Thanks to an update of Skype’s Android application, you can now make one-to-one video calls over both WiFi and 3G connections. You can download the Skype app from the Android Market or point your browser to Skype.com/m from your phone.
Note that your smartphone needs to be running Android Version 2.3 (or above) and have a front-facing camera. Supported handsets include the HTC Desire S, Sony Ericsson Xperia neo, Sony Ericsson Xperia pro and the Google Nexus S.
This is just the first phase, Skype says, so expect support for more devices soon.
Once installed, you can have video calls from your Android phone with your Skype contacts on iPhone, Mac, Windows PCs and even a number of TVs.
The Skype for Android app has also been given a new lick of paint.
There’s now a new main menu where you can navigate more easily through your contacts, access your Skype profile to change personal details, use the dial pad to make calls and see the balance of your Skype Credit.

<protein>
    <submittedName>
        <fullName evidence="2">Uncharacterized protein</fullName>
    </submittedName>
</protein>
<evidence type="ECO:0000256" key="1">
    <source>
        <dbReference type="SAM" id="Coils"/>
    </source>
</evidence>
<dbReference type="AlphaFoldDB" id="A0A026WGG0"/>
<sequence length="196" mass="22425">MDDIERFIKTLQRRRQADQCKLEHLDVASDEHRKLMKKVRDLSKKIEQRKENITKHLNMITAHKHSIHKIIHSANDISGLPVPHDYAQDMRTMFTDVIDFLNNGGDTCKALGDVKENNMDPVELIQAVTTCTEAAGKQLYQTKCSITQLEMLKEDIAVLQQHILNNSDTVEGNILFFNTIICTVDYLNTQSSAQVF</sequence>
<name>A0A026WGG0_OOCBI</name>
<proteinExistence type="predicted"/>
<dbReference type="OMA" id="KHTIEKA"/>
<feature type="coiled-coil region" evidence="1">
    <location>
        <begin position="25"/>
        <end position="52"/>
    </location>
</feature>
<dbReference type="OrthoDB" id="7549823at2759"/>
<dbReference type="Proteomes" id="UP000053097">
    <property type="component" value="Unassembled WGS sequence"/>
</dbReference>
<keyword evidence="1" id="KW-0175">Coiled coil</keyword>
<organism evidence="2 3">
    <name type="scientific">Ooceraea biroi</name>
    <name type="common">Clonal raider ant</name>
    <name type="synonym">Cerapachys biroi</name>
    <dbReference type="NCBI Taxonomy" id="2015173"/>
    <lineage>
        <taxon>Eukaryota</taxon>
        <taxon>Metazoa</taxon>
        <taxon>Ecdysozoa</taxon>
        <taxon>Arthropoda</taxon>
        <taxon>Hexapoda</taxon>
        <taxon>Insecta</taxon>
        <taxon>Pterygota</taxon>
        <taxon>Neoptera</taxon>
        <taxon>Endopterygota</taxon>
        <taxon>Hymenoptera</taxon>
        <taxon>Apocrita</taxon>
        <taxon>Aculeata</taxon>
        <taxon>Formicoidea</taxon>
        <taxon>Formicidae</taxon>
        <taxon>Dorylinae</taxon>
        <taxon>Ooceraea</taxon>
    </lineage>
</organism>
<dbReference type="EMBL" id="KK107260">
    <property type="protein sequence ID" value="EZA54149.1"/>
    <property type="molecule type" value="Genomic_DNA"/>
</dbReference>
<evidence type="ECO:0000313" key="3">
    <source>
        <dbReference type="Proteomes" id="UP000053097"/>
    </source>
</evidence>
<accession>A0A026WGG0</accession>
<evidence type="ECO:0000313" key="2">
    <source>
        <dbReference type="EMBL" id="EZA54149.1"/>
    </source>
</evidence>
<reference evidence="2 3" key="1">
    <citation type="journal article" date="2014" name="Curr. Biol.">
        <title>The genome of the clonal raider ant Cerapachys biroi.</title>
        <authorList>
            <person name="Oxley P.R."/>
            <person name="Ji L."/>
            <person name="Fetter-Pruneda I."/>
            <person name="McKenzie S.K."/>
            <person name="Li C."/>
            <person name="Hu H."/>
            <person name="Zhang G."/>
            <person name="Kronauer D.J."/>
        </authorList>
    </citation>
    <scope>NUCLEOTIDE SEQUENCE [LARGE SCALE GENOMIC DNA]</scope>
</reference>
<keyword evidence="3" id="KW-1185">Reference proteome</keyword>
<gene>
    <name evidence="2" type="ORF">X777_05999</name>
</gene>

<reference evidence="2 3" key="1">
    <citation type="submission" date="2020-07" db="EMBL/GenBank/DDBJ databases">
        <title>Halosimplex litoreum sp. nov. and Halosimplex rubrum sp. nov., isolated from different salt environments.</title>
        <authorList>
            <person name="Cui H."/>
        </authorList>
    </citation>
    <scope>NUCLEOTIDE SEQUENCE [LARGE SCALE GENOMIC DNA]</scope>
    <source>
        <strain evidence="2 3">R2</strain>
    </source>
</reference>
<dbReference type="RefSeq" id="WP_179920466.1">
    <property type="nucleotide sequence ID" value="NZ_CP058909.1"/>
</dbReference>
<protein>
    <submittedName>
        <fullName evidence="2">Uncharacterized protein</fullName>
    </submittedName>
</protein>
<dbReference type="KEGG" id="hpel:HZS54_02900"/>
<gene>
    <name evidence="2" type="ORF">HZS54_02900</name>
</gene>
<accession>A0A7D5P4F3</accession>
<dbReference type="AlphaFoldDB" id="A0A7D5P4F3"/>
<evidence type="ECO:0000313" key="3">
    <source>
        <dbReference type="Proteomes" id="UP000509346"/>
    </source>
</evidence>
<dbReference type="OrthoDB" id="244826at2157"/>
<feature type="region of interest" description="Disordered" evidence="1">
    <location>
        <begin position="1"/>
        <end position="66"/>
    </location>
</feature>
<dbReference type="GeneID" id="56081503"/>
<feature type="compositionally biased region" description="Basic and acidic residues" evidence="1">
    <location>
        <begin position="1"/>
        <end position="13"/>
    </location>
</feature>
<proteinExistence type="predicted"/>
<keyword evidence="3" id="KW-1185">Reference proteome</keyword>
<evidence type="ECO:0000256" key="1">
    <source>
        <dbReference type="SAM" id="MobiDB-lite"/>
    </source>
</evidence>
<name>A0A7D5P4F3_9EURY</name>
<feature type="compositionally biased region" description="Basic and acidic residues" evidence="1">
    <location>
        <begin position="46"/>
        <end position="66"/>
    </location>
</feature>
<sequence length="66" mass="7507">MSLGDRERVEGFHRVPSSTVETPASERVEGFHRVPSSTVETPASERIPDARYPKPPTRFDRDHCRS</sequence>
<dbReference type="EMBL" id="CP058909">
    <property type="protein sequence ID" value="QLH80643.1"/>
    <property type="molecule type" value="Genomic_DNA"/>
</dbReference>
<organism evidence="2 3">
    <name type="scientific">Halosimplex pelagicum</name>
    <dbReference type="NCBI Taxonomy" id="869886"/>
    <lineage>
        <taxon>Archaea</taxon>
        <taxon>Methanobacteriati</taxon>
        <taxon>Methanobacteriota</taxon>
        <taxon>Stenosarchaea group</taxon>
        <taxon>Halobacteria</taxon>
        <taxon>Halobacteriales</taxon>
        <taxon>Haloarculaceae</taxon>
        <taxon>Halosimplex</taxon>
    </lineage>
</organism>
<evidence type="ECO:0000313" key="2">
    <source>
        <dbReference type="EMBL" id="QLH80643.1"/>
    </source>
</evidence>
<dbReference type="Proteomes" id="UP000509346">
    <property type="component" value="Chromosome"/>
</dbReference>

A new mood message box at the top of the Skype app menu also enables you to share whatever you’d like to share with your contacts.
Finally, you can now send SMS messages from the Android app.
Neil Stevens, Skype’s vice president and general manager for product and marketing, says approximately 30 million concurrent users log into Skype at any given time and make up to half a million simultaneous video calls (at peak times as of June 2011).
Skype is a software application that allows users to make voice and video calls and chats over the Internet. Calls to other users within the Skype service are free, while calls to both traditional landline telephones and mobile phones can be made for a fee using a debit-based user account system. Skype was founded by Niklas Zennstrom and Janus Friis who were also the founders of the file sharing application Kazaa. Skype has also become popular for its additional...
In August 2005, Google acquired Android, a small startup company based in Palo Alto, CA. Android’s co-founders who went to work at Google included Andy Rubin (co-founder of Danger), Rich Miner (co-founder of Wildfire), Nick Sears (once VP at T-Mobile), and Chris White (one of the first engineers at WebTV). At the time, little was known about the functions of Android other than they made software for mobile phones. This began rumors that Google was planning to enter...